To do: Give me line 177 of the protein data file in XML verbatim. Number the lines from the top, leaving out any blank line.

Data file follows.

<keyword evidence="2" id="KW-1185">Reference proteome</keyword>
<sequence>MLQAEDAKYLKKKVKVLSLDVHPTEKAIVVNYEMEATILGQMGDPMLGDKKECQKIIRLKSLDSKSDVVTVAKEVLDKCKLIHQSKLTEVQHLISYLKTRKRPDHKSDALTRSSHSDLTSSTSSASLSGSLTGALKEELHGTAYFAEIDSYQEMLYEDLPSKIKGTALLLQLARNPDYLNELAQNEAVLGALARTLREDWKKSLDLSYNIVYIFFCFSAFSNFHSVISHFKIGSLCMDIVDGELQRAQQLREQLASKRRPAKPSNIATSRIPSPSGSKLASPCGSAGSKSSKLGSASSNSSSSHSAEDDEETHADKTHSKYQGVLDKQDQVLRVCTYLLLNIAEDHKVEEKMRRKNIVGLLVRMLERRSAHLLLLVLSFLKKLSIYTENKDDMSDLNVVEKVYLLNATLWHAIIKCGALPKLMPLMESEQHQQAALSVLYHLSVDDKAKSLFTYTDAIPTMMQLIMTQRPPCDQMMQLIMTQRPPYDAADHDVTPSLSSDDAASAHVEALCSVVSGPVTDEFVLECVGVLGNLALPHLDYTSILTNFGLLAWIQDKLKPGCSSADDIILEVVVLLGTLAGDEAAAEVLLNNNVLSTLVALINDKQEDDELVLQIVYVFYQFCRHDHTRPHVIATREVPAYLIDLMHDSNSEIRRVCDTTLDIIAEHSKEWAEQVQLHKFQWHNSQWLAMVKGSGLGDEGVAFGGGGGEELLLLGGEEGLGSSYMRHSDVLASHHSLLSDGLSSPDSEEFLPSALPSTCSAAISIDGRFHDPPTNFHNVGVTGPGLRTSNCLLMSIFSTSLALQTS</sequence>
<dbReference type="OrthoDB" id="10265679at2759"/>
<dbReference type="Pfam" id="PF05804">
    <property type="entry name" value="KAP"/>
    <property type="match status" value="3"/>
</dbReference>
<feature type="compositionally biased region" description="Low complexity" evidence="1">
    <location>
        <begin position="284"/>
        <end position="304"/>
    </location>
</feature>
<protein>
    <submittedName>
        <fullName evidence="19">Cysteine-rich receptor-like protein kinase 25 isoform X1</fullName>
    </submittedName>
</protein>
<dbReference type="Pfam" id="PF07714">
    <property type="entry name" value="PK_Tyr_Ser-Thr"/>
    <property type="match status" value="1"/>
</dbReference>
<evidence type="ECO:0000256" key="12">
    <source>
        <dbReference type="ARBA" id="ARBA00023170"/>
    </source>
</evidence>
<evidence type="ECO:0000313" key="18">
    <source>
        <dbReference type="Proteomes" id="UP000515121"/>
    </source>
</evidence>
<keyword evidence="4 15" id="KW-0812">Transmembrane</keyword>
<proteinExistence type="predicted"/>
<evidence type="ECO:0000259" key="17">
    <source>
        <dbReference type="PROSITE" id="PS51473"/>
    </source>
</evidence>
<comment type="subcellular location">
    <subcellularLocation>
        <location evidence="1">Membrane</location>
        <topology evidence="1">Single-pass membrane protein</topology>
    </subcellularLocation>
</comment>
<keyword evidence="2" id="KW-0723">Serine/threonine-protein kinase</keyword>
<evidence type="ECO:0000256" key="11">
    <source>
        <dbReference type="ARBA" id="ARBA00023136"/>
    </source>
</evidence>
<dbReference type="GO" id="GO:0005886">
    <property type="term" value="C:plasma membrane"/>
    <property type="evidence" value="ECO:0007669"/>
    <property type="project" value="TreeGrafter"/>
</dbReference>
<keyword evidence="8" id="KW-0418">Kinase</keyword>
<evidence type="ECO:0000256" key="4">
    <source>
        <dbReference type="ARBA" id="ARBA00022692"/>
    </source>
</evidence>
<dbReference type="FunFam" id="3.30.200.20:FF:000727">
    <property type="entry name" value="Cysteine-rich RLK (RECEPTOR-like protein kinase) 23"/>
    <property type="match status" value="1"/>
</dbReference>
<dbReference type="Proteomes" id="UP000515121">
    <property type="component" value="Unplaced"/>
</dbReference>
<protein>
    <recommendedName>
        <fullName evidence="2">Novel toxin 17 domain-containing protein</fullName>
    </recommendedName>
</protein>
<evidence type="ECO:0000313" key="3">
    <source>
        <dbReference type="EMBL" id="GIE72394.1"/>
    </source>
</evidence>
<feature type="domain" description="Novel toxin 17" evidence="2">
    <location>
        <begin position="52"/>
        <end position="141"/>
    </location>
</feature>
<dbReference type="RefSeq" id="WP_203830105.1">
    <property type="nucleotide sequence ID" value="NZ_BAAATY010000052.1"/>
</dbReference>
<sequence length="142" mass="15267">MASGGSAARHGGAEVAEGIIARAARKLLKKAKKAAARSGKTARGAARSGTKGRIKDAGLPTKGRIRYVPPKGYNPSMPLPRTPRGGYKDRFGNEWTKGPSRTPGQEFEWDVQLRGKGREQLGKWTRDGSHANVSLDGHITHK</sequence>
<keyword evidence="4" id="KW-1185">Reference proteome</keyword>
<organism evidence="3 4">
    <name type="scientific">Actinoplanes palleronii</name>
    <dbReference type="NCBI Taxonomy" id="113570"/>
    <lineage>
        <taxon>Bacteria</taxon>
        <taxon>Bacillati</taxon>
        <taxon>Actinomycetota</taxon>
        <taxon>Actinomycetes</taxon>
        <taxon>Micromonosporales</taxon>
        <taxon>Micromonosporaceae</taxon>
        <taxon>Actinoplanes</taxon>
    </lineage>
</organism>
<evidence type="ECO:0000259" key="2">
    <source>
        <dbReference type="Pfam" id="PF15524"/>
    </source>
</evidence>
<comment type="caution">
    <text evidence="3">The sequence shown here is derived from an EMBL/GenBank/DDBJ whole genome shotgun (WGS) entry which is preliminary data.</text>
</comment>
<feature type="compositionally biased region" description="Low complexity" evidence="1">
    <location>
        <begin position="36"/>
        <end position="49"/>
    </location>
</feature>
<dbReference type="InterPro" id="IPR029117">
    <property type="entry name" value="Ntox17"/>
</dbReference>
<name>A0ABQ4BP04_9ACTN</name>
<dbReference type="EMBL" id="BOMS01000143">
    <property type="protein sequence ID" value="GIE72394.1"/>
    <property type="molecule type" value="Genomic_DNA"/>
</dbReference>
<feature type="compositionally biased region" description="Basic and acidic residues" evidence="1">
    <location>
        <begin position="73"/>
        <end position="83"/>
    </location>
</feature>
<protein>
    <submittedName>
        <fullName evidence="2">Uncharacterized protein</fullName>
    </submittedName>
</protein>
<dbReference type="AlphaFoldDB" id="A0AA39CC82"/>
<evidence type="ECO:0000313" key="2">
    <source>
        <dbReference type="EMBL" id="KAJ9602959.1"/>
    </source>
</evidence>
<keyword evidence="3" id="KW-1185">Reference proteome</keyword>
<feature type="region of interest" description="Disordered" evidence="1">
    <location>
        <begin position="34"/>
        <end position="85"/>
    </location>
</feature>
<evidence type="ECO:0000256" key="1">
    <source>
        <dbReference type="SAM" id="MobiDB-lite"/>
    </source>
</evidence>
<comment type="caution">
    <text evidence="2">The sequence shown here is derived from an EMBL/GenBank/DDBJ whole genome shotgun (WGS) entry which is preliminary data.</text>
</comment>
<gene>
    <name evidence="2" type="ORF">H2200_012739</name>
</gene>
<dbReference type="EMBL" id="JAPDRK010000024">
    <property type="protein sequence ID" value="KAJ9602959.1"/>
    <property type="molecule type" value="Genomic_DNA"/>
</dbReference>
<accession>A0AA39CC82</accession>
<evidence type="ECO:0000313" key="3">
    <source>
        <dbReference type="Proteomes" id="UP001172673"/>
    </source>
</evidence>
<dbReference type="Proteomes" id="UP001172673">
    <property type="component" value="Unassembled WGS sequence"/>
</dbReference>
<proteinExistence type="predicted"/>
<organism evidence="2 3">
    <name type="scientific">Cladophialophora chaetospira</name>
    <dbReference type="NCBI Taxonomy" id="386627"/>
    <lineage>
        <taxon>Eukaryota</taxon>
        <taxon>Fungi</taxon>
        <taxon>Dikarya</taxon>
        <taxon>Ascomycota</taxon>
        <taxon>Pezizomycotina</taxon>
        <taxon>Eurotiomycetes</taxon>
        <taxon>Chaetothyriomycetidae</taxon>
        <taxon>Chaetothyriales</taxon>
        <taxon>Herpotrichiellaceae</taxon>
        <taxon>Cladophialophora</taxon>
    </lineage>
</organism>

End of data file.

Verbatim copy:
    <dbReference type="NCBI Taxonomy" id="386627"/>